The petitioners filed an appeal on 14.3.1997 under Section 22 of the Act challenging the above order with the delay of 543 days along with an application for condoning the delay in its filing. The application filed under Section 5 of the Limitation Act has been rejected by the order dated 19.12.1998.

These two orders dated 19.12.1998 and 17.9.1995 have been impugned in the petition.

The argument of learned Standing counsel is that the appellate court has manifestly erred in rejecting the delay con donation application. The order dated 17.9.1995 was passed in the absence of the counsel for the petitioners. Therefore they had no knowledge of it which occasioned delay in filing the appeal. Secondly, the case was before the Rent Control and Eviction Officer but on one of the dates fixed it was transferred to the Lok Adalat from where it appears that it was returned to the Rent Control and Eviction Officer and both the transfers took place without any information to the petitioners.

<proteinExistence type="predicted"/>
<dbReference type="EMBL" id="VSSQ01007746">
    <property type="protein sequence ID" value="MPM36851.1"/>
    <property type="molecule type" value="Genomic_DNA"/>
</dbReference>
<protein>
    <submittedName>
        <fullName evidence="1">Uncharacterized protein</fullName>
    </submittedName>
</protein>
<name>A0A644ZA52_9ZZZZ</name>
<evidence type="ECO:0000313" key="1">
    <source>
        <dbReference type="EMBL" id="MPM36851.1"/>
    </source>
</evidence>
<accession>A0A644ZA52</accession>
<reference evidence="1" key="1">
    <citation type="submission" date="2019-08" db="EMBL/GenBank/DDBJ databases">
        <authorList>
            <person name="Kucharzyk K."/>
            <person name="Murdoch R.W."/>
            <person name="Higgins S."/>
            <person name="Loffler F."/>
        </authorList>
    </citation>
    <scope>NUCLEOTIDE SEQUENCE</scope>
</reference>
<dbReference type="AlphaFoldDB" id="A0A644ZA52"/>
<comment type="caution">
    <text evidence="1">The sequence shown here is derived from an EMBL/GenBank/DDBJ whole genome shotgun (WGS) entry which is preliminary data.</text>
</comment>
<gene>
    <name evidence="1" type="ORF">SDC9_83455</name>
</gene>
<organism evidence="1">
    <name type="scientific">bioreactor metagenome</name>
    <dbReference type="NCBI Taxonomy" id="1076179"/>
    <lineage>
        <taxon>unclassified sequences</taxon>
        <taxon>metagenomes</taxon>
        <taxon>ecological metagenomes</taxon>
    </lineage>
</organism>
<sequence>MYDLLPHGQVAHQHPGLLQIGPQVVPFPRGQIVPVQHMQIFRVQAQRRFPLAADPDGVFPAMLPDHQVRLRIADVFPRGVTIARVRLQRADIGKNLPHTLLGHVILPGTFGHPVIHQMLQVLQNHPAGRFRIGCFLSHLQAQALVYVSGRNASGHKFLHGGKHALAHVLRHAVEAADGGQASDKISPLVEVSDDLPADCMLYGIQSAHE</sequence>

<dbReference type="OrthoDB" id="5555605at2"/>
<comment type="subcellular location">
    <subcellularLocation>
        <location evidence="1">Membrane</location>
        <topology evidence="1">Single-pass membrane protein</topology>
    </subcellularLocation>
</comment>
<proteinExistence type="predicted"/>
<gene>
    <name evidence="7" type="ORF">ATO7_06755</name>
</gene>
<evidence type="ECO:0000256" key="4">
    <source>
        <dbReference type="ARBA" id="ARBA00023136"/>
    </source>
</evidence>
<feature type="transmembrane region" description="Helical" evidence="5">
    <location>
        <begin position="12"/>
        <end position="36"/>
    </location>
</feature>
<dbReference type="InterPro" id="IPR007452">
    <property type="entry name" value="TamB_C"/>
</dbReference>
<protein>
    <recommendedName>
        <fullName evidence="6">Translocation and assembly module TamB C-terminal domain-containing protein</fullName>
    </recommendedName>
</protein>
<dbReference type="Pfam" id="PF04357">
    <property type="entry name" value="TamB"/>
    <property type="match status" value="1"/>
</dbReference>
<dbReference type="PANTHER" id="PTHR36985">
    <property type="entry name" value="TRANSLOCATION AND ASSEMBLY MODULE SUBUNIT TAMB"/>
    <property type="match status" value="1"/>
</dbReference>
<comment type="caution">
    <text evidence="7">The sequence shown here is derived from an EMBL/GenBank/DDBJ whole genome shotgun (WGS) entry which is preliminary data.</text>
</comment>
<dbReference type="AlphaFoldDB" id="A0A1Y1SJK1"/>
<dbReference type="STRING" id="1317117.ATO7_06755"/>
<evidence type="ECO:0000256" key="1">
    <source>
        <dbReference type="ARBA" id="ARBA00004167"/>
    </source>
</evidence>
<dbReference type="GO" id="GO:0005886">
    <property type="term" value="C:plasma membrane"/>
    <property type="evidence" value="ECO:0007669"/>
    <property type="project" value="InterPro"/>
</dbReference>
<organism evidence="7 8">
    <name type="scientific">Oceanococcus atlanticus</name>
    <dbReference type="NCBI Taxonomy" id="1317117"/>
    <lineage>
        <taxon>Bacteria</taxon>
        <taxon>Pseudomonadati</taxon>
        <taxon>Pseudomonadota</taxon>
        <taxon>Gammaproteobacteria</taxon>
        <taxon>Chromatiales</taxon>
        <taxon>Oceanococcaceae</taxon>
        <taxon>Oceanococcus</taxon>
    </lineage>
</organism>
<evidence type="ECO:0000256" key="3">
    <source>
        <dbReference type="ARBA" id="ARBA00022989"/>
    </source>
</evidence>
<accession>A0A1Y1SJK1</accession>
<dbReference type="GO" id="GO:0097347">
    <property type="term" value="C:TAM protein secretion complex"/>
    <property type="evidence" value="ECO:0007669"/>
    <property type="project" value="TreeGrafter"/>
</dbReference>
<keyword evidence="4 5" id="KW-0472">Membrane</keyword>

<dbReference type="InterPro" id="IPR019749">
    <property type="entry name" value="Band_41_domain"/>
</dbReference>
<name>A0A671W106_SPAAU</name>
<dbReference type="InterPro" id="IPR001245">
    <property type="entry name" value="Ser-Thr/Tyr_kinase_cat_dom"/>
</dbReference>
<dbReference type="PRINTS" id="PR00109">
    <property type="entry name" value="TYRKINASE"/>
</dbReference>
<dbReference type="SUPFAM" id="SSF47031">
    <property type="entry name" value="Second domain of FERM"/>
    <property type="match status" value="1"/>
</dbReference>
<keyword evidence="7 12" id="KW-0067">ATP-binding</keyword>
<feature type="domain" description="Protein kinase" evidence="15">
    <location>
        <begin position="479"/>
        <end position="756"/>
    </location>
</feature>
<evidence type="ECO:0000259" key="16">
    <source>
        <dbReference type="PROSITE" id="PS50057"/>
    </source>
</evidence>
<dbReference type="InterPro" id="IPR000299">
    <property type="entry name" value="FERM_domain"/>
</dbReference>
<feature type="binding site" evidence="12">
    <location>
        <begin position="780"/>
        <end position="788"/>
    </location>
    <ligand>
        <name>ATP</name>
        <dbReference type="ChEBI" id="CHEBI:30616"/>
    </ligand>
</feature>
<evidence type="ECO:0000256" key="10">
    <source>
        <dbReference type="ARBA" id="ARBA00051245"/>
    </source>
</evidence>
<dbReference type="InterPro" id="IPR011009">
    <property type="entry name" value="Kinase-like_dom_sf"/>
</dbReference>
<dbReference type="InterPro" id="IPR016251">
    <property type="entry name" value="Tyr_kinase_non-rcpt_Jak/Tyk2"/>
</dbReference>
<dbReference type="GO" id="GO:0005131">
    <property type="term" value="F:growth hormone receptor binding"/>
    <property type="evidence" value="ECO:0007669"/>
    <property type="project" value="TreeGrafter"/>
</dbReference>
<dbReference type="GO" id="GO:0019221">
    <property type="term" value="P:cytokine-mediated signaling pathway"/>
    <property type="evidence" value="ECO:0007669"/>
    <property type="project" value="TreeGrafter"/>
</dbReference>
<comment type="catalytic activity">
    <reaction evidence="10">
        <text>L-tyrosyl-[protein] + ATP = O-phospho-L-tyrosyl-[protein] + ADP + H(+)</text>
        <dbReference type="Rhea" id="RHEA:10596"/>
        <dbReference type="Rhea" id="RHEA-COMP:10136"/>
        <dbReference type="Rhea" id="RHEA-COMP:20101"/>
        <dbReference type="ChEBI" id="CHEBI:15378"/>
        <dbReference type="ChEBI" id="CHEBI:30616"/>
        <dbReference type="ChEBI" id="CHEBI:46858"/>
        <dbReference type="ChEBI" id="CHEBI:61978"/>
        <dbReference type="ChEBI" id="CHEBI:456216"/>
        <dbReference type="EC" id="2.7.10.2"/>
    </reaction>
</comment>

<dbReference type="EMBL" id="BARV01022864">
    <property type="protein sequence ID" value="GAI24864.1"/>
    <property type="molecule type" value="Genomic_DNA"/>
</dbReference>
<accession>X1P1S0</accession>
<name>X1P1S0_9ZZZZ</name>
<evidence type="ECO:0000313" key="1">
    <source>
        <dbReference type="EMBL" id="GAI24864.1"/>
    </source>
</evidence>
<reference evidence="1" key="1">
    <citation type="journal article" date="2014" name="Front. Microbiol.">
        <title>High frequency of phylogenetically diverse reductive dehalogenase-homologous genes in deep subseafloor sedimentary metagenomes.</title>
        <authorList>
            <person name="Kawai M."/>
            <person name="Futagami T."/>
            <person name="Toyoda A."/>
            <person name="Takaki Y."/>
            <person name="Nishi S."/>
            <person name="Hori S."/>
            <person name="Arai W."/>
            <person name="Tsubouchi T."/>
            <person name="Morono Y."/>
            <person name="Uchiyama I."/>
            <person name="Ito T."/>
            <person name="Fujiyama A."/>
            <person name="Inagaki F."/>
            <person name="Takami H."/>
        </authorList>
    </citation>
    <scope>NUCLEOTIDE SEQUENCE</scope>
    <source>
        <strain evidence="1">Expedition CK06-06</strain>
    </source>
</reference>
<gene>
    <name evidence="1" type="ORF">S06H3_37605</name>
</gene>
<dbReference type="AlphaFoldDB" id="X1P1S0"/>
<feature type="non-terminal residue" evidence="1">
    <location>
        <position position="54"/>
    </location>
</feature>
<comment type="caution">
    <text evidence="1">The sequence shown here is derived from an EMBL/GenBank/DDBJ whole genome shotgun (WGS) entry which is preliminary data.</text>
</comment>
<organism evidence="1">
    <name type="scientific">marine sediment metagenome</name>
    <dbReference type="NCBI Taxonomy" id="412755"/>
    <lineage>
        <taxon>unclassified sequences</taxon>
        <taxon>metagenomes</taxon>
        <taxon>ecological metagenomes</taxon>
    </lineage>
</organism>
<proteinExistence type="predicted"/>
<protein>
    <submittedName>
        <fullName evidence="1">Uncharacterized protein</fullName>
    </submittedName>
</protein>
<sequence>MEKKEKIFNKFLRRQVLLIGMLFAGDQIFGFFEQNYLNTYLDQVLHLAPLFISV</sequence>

Sri Pramod Jain, learned counsel appearing for the heirs and legal representatives of respondent no. 3 contends that the application of the petitioners to condone the delay has been rejected as the petitioners have acquired knowledge of the order dated 17.9.1995 much earlier to 21.2.1997 as alleged by them.

I have gone through both the impugned orders. The orders revel that on one of the dates fixed ie. 15.9.1995 the arguments from the side of the respondent no. 3 were heard and the matter was posted for 17.9.1995 before the Lok Adalat for hearing of the DGC (Civil). On the said date as probably no information was given to the DGC (Civil) or to the petitioners, he failed to appear and the impugned order dated 17.9.1995 was passed enhancing the rent of the premises from Rs. 75/- to Rs. 4,666/- w.e.f. 1.8.1993.

It is left to one’s own imagination as to how a case pending before the Addl. District Magistrate/Rent Control and Eviction Officer was ordered to be put before the Lok Adalat, it is still surprising how a matter which has been heard in part by the Rent Control and Eviction Officer can be directed to be put for completion of the arguments before another authority ie. Lok Adalat.